Mathieu Matégot (1910 - 2001). After studying at Budapest's school of art and architecture, Matégot created scenery and tapestries for the National Theatre. He settled in France in 1931 and as a volunteer in the French army, was captured and not released until 1944. After returning home, he established a workshop making handcrafted furniture in Paris. He devoted a decade to contemporary furniture design before returning to tapestry in the early 1960s becoming one of the leaders of the modern movement in French tapestry.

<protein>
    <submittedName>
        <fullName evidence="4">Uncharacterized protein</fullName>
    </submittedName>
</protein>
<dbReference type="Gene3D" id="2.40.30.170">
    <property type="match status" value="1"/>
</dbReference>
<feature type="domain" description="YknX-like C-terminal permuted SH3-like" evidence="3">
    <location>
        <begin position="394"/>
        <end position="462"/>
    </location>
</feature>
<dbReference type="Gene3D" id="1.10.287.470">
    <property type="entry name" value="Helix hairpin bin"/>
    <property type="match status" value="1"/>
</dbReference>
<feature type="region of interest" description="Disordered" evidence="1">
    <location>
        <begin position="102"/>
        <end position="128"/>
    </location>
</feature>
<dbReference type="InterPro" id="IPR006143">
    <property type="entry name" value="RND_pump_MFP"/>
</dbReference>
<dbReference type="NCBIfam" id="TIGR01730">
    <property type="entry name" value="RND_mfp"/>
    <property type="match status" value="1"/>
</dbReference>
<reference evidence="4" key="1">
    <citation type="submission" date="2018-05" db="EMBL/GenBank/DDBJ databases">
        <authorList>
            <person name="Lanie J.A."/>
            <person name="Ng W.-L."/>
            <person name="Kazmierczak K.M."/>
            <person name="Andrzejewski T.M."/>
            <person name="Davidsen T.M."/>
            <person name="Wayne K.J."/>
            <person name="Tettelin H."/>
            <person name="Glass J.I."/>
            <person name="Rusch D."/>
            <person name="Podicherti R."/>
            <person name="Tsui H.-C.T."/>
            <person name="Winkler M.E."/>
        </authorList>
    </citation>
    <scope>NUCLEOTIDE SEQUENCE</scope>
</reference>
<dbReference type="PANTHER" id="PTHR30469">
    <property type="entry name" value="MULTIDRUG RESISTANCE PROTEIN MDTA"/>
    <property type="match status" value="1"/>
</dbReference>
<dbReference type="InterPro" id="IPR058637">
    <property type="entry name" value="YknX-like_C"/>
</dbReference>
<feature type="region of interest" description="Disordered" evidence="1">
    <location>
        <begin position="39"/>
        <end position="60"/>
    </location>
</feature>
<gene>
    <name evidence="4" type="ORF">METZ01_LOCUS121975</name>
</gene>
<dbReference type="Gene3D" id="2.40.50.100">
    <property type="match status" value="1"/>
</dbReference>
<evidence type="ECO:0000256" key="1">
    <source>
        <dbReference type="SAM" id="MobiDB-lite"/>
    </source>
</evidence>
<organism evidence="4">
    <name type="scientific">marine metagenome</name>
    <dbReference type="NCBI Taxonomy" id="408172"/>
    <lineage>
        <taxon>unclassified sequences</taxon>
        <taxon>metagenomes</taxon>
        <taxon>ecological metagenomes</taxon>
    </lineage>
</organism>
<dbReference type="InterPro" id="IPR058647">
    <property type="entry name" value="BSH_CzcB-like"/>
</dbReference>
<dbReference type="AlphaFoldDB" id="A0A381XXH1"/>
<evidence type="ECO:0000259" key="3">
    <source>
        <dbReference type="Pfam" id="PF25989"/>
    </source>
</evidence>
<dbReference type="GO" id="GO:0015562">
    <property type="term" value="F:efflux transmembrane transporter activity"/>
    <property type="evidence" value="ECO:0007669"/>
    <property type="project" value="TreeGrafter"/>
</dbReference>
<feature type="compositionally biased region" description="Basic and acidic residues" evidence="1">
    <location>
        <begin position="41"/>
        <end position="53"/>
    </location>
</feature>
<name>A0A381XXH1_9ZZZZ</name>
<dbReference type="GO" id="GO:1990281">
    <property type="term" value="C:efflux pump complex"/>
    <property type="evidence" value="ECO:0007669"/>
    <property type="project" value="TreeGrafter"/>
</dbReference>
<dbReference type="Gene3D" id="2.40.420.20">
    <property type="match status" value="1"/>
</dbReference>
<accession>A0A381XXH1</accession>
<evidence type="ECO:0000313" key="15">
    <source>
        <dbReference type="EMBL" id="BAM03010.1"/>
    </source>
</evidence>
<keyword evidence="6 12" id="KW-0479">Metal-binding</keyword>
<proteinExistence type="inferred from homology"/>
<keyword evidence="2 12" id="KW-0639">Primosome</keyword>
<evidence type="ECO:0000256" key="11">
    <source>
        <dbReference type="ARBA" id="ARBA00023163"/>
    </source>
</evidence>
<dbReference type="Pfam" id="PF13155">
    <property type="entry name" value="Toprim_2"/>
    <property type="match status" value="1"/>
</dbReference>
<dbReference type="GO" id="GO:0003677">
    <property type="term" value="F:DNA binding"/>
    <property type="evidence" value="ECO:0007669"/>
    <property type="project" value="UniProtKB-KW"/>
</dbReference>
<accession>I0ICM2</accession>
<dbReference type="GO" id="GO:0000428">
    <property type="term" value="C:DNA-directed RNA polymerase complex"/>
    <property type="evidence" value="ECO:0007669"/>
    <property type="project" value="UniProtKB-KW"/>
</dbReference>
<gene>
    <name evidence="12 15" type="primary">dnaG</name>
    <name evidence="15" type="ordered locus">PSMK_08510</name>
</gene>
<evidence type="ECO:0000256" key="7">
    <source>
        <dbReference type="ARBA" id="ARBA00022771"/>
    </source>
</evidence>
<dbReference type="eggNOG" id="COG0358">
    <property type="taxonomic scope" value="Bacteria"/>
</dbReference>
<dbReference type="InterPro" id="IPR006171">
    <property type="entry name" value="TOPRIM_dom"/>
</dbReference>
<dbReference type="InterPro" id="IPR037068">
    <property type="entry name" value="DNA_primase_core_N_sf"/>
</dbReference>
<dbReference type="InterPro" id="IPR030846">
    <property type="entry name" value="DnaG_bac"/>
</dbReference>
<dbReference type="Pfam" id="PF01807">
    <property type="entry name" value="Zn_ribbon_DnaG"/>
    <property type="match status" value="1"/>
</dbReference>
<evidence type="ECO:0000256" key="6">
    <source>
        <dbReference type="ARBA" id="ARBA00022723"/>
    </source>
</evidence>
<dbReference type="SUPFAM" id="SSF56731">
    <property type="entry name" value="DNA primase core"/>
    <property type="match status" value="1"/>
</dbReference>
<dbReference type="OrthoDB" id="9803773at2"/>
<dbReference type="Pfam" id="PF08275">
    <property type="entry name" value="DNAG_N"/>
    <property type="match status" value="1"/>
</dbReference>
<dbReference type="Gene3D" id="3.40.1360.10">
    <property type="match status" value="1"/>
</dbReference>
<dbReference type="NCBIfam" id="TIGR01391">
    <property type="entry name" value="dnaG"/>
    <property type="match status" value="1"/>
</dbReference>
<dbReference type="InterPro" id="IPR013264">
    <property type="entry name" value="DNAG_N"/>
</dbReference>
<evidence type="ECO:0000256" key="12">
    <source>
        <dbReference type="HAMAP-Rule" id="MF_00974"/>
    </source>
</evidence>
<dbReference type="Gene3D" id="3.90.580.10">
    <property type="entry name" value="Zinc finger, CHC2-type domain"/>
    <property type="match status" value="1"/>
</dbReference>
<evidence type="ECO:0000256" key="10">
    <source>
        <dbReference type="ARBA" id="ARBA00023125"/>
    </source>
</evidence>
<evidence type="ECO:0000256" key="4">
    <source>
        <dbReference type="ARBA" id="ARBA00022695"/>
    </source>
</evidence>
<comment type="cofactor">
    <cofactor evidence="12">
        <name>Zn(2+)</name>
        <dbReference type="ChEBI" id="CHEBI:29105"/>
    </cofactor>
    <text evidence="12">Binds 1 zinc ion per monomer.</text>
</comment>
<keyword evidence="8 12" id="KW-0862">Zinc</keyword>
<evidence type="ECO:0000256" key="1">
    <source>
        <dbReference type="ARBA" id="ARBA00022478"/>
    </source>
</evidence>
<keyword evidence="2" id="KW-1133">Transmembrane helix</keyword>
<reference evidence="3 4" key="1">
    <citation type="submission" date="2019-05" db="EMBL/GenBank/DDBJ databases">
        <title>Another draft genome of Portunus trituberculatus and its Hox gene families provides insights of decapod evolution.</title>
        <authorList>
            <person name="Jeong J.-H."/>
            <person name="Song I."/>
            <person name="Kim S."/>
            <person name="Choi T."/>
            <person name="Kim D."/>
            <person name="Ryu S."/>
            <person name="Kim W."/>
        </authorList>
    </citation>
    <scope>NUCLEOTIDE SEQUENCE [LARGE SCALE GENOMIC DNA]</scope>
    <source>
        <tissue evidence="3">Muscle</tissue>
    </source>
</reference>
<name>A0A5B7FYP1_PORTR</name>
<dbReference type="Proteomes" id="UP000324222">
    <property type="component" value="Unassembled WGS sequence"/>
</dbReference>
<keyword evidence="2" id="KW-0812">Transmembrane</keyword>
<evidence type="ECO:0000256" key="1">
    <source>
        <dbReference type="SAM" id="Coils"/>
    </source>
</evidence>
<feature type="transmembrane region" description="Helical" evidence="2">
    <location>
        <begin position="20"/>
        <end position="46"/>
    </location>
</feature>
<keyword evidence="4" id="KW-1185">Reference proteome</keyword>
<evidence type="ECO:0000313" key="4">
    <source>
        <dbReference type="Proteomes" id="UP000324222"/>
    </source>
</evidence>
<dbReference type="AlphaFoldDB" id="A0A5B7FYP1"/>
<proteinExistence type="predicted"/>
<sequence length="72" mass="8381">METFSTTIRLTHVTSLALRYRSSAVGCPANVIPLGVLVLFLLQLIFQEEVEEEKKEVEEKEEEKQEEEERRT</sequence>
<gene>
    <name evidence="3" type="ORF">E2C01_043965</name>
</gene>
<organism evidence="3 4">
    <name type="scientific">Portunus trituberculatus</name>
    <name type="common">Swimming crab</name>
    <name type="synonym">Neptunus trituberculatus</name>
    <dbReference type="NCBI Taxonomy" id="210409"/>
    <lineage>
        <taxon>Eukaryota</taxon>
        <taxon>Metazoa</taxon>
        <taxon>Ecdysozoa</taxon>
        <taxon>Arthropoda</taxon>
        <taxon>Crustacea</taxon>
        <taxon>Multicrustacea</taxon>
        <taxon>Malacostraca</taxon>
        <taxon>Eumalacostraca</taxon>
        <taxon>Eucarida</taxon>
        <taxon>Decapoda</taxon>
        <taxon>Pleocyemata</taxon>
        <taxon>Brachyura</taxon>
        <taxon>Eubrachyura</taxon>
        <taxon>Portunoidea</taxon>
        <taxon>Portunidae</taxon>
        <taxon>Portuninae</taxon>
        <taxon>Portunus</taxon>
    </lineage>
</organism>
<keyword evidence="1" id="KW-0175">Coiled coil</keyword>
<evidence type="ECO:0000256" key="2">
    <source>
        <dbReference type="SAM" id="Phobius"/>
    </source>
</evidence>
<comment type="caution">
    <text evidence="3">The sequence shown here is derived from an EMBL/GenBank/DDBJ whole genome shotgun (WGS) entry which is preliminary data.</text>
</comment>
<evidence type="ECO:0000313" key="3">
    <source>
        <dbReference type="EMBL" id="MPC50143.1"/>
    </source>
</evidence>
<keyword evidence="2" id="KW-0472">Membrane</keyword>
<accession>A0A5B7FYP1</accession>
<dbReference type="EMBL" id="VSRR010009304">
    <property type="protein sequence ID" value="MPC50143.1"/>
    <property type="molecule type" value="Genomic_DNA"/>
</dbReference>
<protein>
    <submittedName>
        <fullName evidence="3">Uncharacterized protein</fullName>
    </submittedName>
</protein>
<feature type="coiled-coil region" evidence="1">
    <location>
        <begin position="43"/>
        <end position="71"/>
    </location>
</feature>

Matégot was the first person to combine metal tubing with perforated sheet metal; a pairing that particularly characterizes his work. His legendary three-legged Nagasaki Chair is one of his best-known pieces and is included in the permanent exhibition at the Vitra Design Museum.
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See The Matégot Collection by GUBI